As I left with Simon and Eric to tour the Mara on my way back to Maai Mahiu, one of the kids ran up to me and said excitedly, “Thanks for Angry Birds!!!!”. I know how you feel kid… I know how you feel. Simon took me to the Stone quarry where workers bust out rocks to sell for building local towns in Kenya. These guys worked HARD and with primitive tools! Afterwards he took me to the home of a little girl with some real problems. She couldn’t walk and had to be spoon fed. I interviewed the family with my video camera. The families hope is for CTC to have an operational building in the Mara where more rehabilitation resources can be accessed. These are all easy problems to fix for Westerners, but they lack resources and know how here. (Video soon). After several more hours driving dusty and super bumpy roads we finally reached the highway to Maai Mahiu! I was excited to go back, but pretty sad to leave. The Masai are incredibly hospitable people even though they have very little to offer. They are kind and look out for each other in any way possible. I feel blessed for having been part of their lives for a short time.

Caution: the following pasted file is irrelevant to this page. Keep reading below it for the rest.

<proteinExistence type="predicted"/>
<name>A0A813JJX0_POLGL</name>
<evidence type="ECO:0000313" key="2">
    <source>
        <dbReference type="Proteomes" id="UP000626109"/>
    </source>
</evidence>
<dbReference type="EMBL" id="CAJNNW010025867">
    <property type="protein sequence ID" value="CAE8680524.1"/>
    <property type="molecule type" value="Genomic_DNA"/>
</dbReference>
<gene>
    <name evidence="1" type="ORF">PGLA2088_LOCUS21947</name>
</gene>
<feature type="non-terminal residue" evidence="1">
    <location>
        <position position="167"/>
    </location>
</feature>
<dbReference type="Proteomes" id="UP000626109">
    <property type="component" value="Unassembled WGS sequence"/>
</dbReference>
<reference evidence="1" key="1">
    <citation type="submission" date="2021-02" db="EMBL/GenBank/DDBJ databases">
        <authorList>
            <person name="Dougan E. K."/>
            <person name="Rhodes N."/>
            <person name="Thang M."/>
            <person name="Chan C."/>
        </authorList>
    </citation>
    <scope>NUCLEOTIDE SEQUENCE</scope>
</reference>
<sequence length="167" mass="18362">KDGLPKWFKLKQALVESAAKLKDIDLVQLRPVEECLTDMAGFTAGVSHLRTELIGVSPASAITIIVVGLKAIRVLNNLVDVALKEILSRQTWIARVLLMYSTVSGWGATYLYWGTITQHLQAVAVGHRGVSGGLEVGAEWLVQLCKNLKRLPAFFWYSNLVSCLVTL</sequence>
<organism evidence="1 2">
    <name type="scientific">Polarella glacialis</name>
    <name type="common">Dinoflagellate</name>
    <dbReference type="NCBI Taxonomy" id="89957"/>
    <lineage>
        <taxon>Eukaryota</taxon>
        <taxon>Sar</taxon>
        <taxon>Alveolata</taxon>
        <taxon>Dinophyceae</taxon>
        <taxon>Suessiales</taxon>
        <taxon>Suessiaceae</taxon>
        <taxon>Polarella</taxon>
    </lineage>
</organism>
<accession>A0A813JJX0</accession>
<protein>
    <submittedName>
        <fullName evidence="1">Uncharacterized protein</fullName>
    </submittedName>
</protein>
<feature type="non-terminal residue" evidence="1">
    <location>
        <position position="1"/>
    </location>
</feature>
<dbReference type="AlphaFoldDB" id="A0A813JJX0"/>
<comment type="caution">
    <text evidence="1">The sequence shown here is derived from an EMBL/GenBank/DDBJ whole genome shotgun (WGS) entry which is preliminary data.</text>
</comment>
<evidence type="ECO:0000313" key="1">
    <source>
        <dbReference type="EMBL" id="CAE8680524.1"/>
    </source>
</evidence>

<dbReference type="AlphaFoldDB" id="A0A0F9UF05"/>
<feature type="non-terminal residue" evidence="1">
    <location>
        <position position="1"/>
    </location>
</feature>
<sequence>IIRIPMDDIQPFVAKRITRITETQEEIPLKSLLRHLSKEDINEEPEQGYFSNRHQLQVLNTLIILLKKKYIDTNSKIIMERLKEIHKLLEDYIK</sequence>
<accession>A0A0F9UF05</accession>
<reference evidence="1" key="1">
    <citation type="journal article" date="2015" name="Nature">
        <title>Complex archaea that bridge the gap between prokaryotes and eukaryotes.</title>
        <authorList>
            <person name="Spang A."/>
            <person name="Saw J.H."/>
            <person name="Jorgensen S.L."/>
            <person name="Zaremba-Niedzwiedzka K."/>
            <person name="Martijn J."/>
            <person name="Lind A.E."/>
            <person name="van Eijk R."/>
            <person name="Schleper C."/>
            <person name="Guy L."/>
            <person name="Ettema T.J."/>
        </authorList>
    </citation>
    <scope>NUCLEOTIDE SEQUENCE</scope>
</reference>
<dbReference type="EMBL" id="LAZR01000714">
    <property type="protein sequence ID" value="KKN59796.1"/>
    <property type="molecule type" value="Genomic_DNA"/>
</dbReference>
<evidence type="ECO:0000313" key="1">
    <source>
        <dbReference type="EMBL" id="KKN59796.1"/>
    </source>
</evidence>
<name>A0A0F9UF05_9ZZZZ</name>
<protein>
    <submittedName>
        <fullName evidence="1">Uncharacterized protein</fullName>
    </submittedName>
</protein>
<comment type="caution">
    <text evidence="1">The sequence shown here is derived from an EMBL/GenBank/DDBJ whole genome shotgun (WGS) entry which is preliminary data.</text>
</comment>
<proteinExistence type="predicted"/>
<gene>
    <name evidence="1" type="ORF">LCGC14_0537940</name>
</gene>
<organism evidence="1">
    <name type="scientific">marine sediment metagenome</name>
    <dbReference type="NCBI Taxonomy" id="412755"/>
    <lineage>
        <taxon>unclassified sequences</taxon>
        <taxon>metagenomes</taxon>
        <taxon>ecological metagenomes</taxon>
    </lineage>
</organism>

Once we arrived back at Transit hotel we all met and had lunch. Everyone was curious what happened way out there and I was still sitting with all my jewelry on trying to process it all. Soon we were off the the second half of the school day where we began adding features to the Monster Heads!
After a full day of getting sticky with glue and paper mache everywhere, we took the Monster Heads back to transit for the night. While I was in the Mara, the girls held morning class and everyone worked on a Plaster De’ Paris project making hand molds. They put those in one of the rooms that had a lockable door, but we were bringing the Monster Heads back so we could work on them tonight and fix any problems. We had dinner and a Tusker beer then sat around talking about ‘Hi’s and Low’s’ for the day. I really began liking this time of day because I could reflect and think about what impacted me the most that day. It was even better hearing where everyone else was coming from and how their experience of the day was different than mine. Good times and good peeps!